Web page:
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MOVIE | Hoodwinked
Little Red Riding 'Tude-- a Cheeky Spin on a Classic
Roger Moore / Orlando Sentenel / January 13, 2006
Cast: The voices of Patrick Warburton, Glenn Close, Anne Hathaway, Andy Dick, David Ogden Stiers.
Directors: Cory Edwards, Todd Edwards, Tony Leech.
Running time: 1 hour, 20 minutes.
Industry rating: PG, for mild action and thematic elements.
'Hoodwinked' Trailer (Blue Yonder Films, Kanbar Entertainment)
The Wolf is an undercover reporter in sheep-eater's clothing. Granny is into extreme sports. And Red Riding Hood's version of their story isn't the only one the cops want to hear in Hoodwinked, a loopy cartoon lampoon of the beloved fairy tale.
It's an anarchic computer-animated tribute to the classic Warner Brothers 'toons of the '40s. Come to think of it, Warner spoofed the heck out of Red in Little Red Riding Rabbit in 1944.
Even though it's basically a 10-minute short puffed up to fill 80 minutes, Hoodwinked has laughs and plenty of them.
Because really, this story is all about the goodies. You know, the stuff the muffin man whips up, the sweets Red stuffs into her basket to take to Granny, the schnitzel on a stick that the beefy Bunyon-esque woodsman is peddling, when he isn't auditioning for a better acting job.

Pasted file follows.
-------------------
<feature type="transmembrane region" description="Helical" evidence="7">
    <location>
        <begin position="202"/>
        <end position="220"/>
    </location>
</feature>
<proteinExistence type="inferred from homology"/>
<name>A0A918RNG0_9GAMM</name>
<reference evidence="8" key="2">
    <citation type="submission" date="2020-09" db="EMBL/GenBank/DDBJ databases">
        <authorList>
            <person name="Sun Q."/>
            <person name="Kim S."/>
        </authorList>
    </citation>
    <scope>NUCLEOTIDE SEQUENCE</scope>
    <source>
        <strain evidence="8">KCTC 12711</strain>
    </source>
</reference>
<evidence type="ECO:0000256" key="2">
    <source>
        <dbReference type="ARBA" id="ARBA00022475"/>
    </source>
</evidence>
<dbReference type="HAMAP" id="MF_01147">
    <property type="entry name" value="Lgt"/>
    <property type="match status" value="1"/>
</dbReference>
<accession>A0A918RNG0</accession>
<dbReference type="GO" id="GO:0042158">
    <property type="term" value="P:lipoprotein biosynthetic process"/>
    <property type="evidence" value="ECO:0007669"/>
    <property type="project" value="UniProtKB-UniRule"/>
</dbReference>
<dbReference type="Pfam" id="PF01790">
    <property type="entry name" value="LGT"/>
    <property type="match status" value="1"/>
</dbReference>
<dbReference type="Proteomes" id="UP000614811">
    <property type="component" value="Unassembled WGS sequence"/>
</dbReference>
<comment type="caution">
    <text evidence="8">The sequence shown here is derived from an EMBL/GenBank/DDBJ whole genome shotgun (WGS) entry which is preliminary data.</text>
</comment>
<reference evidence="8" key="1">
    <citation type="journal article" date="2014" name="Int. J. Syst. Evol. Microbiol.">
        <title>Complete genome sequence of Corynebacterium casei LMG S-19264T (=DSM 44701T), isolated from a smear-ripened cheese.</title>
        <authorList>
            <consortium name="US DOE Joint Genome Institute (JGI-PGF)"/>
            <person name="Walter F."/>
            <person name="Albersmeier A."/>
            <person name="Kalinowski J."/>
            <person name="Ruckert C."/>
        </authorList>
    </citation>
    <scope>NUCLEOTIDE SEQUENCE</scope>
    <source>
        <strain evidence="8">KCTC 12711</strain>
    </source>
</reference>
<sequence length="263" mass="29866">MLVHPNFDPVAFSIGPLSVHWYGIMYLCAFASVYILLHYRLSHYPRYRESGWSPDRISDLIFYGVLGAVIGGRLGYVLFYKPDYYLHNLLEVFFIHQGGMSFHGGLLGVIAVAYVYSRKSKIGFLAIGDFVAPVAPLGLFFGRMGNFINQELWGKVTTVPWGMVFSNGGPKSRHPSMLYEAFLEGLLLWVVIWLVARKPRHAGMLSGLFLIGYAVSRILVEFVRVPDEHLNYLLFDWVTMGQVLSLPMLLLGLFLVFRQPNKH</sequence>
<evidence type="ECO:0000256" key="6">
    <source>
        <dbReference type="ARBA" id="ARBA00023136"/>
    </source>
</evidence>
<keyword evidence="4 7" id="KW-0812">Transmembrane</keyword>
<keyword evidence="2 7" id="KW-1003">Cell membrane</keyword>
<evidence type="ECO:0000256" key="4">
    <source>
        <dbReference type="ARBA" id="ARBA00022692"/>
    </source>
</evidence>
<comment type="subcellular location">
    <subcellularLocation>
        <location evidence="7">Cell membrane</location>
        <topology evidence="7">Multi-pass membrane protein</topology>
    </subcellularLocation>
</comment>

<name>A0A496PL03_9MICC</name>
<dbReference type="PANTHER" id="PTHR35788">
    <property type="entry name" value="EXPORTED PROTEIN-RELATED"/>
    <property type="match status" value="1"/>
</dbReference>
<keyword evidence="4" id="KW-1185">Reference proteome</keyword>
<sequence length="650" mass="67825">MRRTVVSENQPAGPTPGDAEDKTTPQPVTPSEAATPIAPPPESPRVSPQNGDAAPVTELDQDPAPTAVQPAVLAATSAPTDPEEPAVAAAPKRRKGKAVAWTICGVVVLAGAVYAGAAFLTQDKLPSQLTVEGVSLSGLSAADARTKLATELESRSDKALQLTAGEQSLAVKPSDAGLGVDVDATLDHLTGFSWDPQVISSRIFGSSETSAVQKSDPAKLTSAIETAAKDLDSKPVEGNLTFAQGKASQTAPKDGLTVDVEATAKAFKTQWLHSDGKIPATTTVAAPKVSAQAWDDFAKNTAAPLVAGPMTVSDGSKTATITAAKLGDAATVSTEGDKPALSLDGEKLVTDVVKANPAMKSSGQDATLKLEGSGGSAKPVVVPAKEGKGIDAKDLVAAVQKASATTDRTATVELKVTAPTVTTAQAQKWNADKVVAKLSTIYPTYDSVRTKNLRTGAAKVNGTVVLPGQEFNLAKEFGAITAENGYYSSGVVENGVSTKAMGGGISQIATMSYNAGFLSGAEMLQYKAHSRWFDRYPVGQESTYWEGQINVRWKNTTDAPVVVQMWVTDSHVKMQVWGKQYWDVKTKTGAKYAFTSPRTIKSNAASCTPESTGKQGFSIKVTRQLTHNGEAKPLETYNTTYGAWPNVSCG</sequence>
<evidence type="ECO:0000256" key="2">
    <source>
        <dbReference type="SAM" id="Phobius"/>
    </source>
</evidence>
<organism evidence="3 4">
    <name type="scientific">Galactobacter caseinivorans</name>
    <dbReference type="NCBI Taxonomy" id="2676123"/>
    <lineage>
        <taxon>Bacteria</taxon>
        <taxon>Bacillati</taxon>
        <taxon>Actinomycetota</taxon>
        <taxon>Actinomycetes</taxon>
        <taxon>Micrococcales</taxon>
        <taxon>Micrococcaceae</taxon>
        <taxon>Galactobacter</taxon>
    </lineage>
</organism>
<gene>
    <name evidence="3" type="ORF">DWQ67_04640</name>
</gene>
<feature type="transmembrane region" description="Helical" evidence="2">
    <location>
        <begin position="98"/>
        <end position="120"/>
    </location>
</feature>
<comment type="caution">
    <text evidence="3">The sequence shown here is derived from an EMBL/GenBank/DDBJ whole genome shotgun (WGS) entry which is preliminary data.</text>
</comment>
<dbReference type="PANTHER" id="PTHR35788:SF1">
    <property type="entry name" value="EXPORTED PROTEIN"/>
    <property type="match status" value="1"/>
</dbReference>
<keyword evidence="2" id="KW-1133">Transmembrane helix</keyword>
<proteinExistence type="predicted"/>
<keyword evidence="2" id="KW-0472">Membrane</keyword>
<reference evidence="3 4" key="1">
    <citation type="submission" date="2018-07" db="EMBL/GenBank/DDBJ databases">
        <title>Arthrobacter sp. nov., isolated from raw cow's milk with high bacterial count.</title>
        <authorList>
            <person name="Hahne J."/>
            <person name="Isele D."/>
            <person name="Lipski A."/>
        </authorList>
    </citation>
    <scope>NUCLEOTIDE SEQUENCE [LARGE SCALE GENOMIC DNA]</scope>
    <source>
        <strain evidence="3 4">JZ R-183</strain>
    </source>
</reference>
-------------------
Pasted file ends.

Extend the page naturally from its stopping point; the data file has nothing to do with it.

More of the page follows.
Red (voiced by the princessly Anne Hathaway) swaps karate chops with The Wolf after we've been through the "What big teeth/What terrible breath you have" bit.
And then the cops bust in. Open-and-shut case, right? The Wolf (Patrick Warburton, hilarious) is disguised as Granny. The real Granny (Glenn Close) is tied up in the closet. The clueless woodsman (James Belushi, with a Swiss accent) butts in just in time to save everybody.
And we all heard the wolf yell, "I'll get you, and your goody basket too!"
Not so fast there, drawls the wolf.
"Yeah. The wolf did it. Talk about profiling."
Let's hear his side of the tale.
Somebody's stealing everybody's goodies, mainly their recipes. The Muffin Man is in Chapter 11. There won't be a goody-baker in all the forest if the "goody bandit" isn't stopped. And that bandit might not be the wolf.
We hear and see differing versions of the tale, Rashomon/Citizen Kane style.
We meet the caffeine-jagged squirrel photographer (a hoot) who is the wolf's sidekick. We watch the Three Little Pigs (cops) gulp down the evidence.
It's a musical, so there's this hilarious Billy Goat Gruff who sings and picks the banjo because a witch's spell keeps him from talking. A stool-pigeon sheep (Chazz Palminteri, a stitch) tips off the wolf. A nosy bunny (Andy Dick) sticks his ear in everything. Oh, and a detective frog (David Ogden Stiers) tries to piece the puzzle together.
It's funny, in fits and starts. The 3-D animation is rudimentary, sort of like Pixar 1.0, with the critters looking like plush toys. Think Valiant, not The Incredibles.
But it is tuneful, and kid-appropriate, even if all the verbal gags are aimed at parents. If your tykes are old enough to know the Grimm version, maybe they're ready to hear "the truth" about Red Riding Hood.